Novak Djokovic can become only the second man in history to have twice held all four Grand Slam titles at the same time with victory at the French Open.
However, a returning Roger Federer and rejuvenated Rafael Nadal will once again stand in his way.
World number one Djokovic completed his first private stranglehold of all four Slams with victory at Roland Garros in 2016.
Having clinched the 2018 Wimbledon and US Open titles and then a seventh Australian Open crown in January this year, the Serb is tantalisingly close to another 'Djoko Slam'.
Federer and Nadal, with 20 and 17 career Grand Slam titles each respectively, may be ahead of 15-time major winner Djokovic in total hauls. However, they have never managed to hold all four of the sport's greatest prizes at the same time.
It is such a rare feat that only Don Budge (1938) and Rod Laver (1962 and 1969) — all calendar Grand Slams — have pulled off the sweep in the sport's history.
Djokovic, who turned 32 on Wednesday, is playing down his potential date with destiny.
After losing to Nadal in the Italian Open final last weekend, the Serb was in no doubt that it was the Spaniard who would likely be celebrating a 12th Roland Garros title in a little over two weeks' time.
“Nadal, number one favourite, without a doubt — then everyone else,” he said.
However, he admits his Paris triumph of 2016 which gave him his first sweep, is fuelling his bid for more history.
“There is an extra motivation and incentive to win Roland Garros because of the opportunity to hold all four Slams, something I did three years ago, and that gives me obviously enough reason to believe I can do it again.”
Twelve months ago, such confidence would have appeared reckless when he was shocked by Italian journeyman Marco Cecchinato in the quarter-finals, a defeat which sent him crashing out of the top 20 for the first time in over a decade.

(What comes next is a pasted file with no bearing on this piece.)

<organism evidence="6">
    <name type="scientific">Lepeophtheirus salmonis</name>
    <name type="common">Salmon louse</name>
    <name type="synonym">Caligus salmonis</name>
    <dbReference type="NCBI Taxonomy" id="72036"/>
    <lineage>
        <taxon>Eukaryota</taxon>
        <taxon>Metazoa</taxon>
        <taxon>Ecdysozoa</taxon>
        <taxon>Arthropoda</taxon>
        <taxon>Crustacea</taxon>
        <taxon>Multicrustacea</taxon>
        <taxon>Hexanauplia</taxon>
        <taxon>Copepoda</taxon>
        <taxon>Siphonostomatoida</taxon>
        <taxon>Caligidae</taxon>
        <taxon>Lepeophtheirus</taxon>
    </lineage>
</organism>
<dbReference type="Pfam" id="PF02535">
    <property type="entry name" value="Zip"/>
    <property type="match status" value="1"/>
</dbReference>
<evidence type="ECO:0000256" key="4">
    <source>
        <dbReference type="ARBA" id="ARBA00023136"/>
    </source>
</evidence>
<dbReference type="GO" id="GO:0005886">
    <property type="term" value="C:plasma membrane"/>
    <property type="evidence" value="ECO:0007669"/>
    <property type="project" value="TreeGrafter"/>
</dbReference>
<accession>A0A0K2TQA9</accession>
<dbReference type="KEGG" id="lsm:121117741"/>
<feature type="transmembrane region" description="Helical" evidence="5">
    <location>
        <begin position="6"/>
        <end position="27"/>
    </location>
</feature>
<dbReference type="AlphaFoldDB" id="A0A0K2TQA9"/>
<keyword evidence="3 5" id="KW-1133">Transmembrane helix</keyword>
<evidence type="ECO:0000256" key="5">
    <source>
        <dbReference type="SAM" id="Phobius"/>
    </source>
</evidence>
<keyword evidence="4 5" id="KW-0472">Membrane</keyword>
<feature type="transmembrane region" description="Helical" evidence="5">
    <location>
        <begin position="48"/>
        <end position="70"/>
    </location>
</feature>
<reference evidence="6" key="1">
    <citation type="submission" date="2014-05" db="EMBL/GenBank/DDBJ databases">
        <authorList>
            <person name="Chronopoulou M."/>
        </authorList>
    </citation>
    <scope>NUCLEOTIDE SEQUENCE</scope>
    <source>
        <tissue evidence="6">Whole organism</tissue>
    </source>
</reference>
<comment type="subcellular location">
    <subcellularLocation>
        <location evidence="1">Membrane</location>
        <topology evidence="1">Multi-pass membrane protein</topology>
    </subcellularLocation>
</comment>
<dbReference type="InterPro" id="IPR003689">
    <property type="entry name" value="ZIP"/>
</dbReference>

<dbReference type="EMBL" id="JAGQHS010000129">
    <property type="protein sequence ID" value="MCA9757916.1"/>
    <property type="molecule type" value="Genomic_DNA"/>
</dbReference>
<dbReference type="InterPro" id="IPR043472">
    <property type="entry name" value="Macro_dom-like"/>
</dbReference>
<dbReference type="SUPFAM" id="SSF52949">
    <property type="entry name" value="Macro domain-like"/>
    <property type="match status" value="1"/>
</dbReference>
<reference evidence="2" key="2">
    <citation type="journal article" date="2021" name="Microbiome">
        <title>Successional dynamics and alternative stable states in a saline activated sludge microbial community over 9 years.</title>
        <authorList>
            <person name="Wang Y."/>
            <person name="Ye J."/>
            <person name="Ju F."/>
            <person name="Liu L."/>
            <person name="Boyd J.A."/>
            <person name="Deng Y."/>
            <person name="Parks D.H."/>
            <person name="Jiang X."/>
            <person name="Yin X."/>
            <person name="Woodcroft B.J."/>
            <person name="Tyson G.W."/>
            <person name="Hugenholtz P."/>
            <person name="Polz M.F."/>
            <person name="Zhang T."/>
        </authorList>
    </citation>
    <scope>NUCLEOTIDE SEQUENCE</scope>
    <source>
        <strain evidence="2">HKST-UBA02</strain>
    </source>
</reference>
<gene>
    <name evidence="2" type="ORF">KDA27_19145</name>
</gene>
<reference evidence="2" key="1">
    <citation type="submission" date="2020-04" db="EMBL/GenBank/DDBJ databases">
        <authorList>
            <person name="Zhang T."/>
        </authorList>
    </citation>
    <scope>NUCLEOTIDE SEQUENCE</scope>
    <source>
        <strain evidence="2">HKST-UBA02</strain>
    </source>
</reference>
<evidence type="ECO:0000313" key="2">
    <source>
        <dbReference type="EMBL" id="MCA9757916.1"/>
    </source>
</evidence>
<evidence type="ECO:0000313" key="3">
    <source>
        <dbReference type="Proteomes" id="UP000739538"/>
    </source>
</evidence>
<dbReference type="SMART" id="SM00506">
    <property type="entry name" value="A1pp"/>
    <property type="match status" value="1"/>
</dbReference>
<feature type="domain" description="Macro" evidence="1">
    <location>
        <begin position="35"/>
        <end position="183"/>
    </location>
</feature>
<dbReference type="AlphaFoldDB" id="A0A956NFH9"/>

This time around he starts his campaign against Poland's Hubert Hurkacz, the world number 43 with a potential quarter-final against Germany's Alexander Zverev who has still to get past the last eight at a Slam.
Federer is returning to Roland Garros for the first time since 2015 having turned his back on clay court tennis to focus on Wimbledon.
This year marks the 10th anniversary of his one and only Paris triumph and should the 37-year-old defy the odds and clinch the 2019 title he would become the oldest Grand Slam champion of all time.
However, Federer admits his hopes of seeing off Nadal and Djokovic are slim.
“I feel like I'm playing good tennis, but is it enough against the absolute top guys when it really comes to the crunch? I'm not sure if it's in my racquet,” he said Friday.
The Swiss star faces Italy's Lorenzo Sonego, ranked at 73 in the first round on Sunday and could meet Nadal in the semi-finals.
Nadal, whose record at Roland Garros stands at a staggering 11 titles and a win-loss record of 86-2, claimed a ninth Italian Open title and a record 34th Masters last week.
“I don't care if I'm the favourite,” said Nadal who starts against German qualifier Yannick Hanfmann, the world 184 who has never won a Grand Slam match. “I care about feeling well and playing well.”
Nadal's three-set win over Djokovic in Rome was timely as it was his first title of 2019 and had followed three successive semi-final losses at Monte Carlo, Barcelona and Madrid.
The last two of those were against Dominic Thiem and Stefanos Tsitsipas, both of whom play with a one-handed backhand, just like Federer.
Thiem, the 2018 runner-up to Nadal at Roland Garros, has defeated the Spaniard four times on clay.
“There is a new wave coming through with the one-handed backhand that can counter some of Rafa's spins and lefty play,” said Federer.